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Looking at other side of soccer stadium debate

TOWN 'N COUNTRY

I’m driving around Town 'N Country, looking for that wing of the Louvre. You mean they don't have one? And no fine arts museum either?

Don't tell me this is Town 'N Country, with burglar bars on the houses and four fast-food restaurants at a single intersection.

Let's be real.

Close to 10,000 Town 'N Country families are on food stamps, an increase of 36 percent over last year. Last month, I saw a family living in their car outside the La Mercedes grocery store.

So I ask: How can Town 'N Country be so high and mighty as to turn away professional soccer?

As far as I'm concerned, the Rowdies can build an arena right on my front lawn. Granted, that will not happen. Granted, I live close enough to Waters Avenue and the Veterans Expressway to enjoy a stadium, but not so close that I'd hear concert music from my bedroom.

Still …

I rang up Rosemarie Middleton, president of the Twelve Oaks Civic Association and spokeswoman for those homeowners who shouted a resounding "not-in-my-neighborhood.''

It was shortly after the Jan. 13 Hillsborough County Commission meeting, and at first she seemed to dread talking to yet another reporter.

The blog posts have been brutal, she said. Like me, posters lead with cheap shots about Town 'N Country (the crime, the immigrants), then suggest opponents to the stadium are all old and clueless.

Far from it. Middleton, a retired educator in her early 70s, asks tough questions, thinks conceptually and loves to organize.

A new stadium might create — all right, would create — construction jobs in the short-term. Middleton's son-in-law, a struggling tile setter, might benefit.

"But we can't think economically about today," she said. "Everything is long term."

Nor would she describe herself or her neighbors as antisoccer.

Just south of Twelve Oaks is the Shimberg complex, home to Pony league baseball and the Town 'N Country Soccer League.

"We support them," she said. "Our neighbors on Oakvista Circle are not bothered by the lights. I have a granddaughter who played soccer there.''

No, it's not about a distaste for soccer, she said.

And please don't think they have anything against Hispanics, who are notoriously passionate about the sport.

The project simply did not make sense, she said. Early applications were so oblique, you had to be a detective to know what they were building. Even if they promised not to stage rock concerts, Middleton said no one would believe them because the venue has to make money.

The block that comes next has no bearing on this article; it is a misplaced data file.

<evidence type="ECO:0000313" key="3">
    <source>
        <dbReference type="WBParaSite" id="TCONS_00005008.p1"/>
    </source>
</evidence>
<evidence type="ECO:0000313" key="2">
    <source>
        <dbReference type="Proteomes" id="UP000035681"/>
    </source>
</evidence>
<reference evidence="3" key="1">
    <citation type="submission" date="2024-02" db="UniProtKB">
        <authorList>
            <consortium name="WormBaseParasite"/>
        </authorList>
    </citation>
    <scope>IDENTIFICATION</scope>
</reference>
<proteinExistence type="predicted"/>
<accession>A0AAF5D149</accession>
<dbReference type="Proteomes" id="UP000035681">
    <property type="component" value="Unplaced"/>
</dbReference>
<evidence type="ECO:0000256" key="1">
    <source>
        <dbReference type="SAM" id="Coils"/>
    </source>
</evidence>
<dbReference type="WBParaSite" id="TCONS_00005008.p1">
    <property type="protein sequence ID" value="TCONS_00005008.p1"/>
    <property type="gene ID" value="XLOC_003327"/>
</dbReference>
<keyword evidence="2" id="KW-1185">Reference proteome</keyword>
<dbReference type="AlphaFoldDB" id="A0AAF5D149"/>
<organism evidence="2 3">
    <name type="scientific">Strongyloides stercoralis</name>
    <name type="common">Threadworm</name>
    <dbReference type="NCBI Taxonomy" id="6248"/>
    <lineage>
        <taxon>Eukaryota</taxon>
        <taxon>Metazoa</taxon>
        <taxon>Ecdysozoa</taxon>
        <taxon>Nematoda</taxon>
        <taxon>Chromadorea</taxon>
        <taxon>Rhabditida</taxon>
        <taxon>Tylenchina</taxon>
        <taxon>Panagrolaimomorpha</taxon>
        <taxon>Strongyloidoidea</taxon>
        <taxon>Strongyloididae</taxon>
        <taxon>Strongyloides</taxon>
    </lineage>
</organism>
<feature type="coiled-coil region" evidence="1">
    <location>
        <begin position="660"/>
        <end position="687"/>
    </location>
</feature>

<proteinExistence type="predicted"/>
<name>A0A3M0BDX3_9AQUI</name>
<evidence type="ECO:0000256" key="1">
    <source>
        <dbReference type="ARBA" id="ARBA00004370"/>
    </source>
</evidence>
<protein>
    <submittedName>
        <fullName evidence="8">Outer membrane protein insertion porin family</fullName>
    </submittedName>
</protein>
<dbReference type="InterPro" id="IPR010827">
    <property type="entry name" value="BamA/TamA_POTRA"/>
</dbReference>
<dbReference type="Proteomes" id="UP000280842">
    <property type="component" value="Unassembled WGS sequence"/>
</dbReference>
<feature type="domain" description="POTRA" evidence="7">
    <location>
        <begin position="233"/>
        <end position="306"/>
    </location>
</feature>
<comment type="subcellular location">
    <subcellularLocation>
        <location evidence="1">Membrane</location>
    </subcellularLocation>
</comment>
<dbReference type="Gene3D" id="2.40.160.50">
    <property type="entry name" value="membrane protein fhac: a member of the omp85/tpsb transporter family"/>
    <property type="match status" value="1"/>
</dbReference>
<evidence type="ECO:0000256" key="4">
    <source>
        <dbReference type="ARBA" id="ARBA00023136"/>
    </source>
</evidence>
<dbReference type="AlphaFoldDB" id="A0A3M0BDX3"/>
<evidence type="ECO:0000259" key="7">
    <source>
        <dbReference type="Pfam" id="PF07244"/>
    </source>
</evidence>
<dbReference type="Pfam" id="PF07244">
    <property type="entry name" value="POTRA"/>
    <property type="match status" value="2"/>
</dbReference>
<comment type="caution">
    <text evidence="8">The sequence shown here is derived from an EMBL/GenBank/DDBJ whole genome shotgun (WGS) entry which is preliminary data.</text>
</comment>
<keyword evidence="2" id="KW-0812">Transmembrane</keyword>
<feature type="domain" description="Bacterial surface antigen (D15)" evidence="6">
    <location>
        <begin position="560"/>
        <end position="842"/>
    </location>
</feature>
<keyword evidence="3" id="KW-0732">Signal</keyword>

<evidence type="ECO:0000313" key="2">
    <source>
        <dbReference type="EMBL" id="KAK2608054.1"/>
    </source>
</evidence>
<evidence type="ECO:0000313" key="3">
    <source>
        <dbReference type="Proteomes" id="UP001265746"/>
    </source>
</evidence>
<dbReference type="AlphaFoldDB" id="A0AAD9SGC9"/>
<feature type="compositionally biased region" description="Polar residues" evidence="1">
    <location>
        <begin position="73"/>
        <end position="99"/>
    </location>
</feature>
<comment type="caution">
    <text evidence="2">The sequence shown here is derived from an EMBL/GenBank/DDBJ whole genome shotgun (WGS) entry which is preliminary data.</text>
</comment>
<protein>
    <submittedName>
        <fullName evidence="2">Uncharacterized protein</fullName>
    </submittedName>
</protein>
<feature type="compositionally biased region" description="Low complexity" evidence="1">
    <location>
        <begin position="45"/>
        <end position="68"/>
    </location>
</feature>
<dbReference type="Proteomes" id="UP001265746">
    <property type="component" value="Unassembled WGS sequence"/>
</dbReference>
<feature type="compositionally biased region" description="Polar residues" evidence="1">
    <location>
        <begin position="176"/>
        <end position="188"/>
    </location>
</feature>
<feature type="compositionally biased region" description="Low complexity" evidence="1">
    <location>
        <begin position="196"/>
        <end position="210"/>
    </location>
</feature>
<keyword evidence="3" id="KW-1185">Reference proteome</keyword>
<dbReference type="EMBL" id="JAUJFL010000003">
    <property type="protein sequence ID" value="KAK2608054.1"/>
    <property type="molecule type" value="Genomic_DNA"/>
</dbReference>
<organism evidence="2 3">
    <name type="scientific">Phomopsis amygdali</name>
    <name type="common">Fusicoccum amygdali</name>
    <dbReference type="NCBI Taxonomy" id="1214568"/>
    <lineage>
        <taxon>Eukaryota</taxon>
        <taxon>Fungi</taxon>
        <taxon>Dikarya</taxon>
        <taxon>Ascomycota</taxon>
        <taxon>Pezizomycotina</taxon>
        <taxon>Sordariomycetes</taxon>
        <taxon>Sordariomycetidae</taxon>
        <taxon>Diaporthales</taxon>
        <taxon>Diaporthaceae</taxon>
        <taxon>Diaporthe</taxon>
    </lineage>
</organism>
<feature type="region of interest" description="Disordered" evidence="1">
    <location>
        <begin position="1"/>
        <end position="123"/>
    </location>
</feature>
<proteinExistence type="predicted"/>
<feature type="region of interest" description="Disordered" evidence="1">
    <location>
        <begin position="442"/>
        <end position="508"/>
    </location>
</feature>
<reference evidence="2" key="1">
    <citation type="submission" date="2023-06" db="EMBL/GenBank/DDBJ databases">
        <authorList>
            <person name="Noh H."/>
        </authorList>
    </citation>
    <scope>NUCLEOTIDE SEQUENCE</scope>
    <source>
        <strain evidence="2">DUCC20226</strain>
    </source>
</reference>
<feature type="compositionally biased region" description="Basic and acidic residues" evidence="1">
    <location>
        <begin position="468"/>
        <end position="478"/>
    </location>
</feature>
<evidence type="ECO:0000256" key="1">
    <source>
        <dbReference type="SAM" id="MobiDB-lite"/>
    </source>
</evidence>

Middleton would prefer industry — that's right, a factory of some sort — on the land along Benjamin Road.

At least industry would not generate nighttime traffic. And that's a huge issue: traffic along busy Waters Avenue, and more traffic cutting through Twelve Oaks.

Interestingly, when I rang up my old friend Sonia Montes, president of Town 'N Country Soccer, I got a similar response.

"Having the Rowdies there, (Twelve Oaks residents) felt that they would not have what they have now, the respect and the quiet, the family atmosphere. They wanted that as residential, which you can't blame them.''

That said, Montes recognizes the lost opportunity for business relationships and mentoring.

"It would have been positive for the soccer league and a great experience for the kids," she said. "But we have to understand about the heavy traffic. It's just like Raymond James Stadium.''

Now the Rowdies are looking in Dover, which is also largely Latin and way more rural. They've met with some resistance there too: People move to the country for peace and quiet.

It's hard to argue with Middleton and Montes, who have given the issue a lot more thought than I have.

That's the sad irony of economic development. Even if something is good for the community and the economy, even if it offers good, clean entertainment and positive role models for kids who need them, that something invariably comes with a high cost and a big carbon footprint.

All I know is, the sports fan in me will be bummed if the Rowdies end up way out in east Hillsborough while Benjamin and Waters gets another McDonald's.

Marlene Sokol can be reached at (813) 269-5307 or sokol@sptimes.com.

Looking at other side of soccer stadium debate 01/22/09 [Last modified: Tuesday, November 8, 2011 9:25am]
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